WEBVTT mathematics/algebra-2/eaton
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Welcome to Educator.com.
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We are going to continue our discussion of logarithms by talking about special logarithms.
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And the first one is common logarithms.
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First of all, what are common logarithms?
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**Common logarithms** are logarithms to the base 10; and these are used very frequently in many real-world applications.
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For example, the scale that is used to measure the magnitude of earthquakes is base 10 scale.
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And the base 10 is not written: logs in base 10 are just written as follows: log(x).
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So, if I were discussing log < font size="-6" > 10 < /font > (7), I could instead just write that as log(7).
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And it is assumed that, if nothing is written here, then this is base 10--
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in the same way that, if you took a square root of 4, we know that this really means this;
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but we don't write the number (because it is so commonly used)--we don't write the number 2.
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If we are talking about some other root (like the third root--the cube root), then we would write it.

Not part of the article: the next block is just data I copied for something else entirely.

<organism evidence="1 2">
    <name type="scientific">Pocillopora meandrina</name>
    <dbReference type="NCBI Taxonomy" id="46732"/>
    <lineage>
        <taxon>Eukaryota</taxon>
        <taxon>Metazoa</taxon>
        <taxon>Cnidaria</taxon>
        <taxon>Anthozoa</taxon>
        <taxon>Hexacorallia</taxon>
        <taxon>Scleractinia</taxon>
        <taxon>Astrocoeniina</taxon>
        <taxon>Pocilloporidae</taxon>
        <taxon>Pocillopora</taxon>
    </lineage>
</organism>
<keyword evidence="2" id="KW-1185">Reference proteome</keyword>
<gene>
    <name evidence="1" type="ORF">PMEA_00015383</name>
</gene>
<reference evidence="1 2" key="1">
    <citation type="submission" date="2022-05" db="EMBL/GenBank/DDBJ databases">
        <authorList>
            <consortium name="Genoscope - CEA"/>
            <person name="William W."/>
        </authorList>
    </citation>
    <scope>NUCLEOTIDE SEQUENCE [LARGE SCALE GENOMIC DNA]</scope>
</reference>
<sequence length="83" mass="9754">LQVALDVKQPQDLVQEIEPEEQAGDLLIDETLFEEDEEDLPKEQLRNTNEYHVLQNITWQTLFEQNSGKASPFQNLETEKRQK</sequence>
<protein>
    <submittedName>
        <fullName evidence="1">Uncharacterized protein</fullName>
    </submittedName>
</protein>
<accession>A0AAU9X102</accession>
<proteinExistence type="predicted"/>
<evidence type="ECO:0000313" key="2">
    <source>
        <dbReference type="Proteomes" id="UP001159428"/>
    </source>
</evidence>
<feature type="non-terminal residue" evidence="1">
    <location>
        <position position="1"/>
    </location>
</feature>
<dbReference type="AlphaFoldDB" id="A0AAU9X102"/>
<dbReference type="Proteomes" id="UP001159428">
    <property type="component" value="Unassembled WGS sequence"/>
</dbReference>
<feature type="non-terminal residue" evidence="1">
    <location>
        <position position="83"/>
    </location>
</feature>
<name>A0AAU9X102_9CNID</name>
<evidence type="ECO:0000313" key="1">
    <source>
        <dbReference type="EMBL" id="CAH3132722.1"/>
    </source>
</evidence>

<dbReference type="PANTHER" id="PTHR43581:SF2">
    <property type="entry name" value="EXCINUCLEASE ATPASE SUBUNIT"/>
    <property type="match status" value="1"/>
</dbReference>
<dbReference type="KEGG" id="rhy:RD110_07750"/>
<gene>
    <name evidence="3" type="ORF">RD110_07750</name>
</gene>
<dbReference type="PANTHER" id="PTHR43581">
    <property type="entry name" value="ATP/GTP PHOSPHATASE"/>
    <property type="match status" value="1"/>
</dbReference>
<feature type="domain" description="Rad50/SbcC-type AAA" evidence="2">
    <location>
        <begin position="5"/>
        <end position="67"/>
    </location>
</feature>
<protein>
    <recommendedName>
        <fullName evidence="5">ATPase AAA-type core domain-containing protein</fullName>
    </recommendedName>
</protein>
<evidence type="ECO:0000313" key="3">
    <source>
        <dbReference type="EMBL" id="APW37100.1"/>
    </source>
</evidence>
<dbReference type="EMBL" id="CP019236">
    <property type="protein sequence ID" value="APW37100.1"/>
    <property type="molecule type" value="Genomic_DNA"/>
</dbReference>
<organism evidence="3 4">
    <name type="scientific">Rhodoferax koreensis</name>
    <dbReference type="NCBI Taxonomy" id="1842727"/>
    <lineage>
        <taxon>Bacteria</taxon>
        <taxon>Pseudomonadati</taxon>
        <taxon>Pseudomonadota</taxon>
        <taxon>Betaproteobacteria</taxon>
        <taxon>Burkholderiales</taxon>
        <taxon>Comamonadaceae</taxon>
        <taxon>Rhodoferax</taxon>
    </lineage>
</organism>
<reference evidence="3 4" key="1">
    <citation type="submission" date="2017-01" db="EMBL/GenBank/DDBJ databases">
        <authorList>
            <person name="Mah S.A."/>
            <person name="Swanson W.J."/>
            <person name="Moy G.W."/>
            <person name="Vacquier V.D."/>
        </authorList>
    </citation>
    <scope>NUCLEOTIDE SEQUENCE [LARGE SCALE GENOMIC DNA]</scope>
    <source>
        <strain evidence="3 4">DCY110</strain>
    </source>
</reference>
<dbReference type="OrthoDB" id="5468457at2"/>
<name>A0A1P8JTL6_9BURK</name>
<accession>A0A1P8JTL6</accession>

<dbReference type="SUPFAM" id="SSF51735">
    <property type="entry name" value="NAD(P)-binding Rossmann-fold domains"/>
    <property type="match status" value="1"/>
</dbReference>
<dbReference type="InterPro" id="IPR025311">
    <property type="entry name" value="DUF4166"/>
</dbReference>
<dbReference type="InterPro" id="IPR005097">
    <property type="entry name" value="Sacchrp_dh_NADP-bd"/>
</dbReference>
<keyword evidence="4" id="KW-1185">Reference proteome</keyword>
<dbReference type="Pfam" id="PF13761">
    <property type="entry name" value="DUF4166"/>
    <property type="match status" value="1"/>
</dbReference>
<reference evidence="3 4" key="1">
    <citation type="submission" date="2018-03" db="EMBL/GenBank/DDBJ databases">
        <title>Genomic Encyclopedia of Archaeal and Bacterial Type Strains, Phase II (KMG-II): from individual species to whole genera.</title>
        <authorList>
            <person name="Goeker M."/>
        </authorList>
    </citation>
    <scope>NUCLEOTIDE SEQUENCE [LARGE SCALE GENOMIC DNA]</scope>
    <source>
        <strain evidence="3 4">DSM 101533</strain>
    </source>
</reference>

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The same idea here: if you don't see anything here, you can assume that it is a base 10 log.
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Now, one application that we are going to have with this is to use logarithms to help us solve exponential equations.
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In previous lessons, we used exponential expressions to help us solve logarithmic equations.
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When we had a logarithmic equation with a log on only one side, we converted that to the exponential form.
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Well, it works the other way as well: there are times when taking an exponential equation
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and taking the log of the equation can actually help you to solve it; so let's talk about that right now.
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If we are working with an exponential equation, the previous techniques we used involved having the bases be the same.
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For example, given something such as an exponential equation 3^x + 1 = 9^4x,
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we were only able to solve this if we had the same base.
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And sometimes I could convert it to the same base if I didn't have the same base, because 9 is equal to 3²;
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therefore, I would end up with 3^x + 1 = 3^8x, and then from there, you can solve,
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because if the bases are equal, then the exponents must be equal.
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However, getting a little bit more advanced: you are going to run into situations like this: 2^3x + 4 = 5.
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These are not the same base, nor can I easily convert them to the same base.
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In this case, if both sides cannot be written as powers of the same base
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with an exponential equation, solve the equation by taking the common logarithm of each side.
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The common logarithm means the base 10 log, which I am just going to write without the 10 here, as is standard.
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So, log (and that is actually base 10) of 2^3x + 4 = log(5).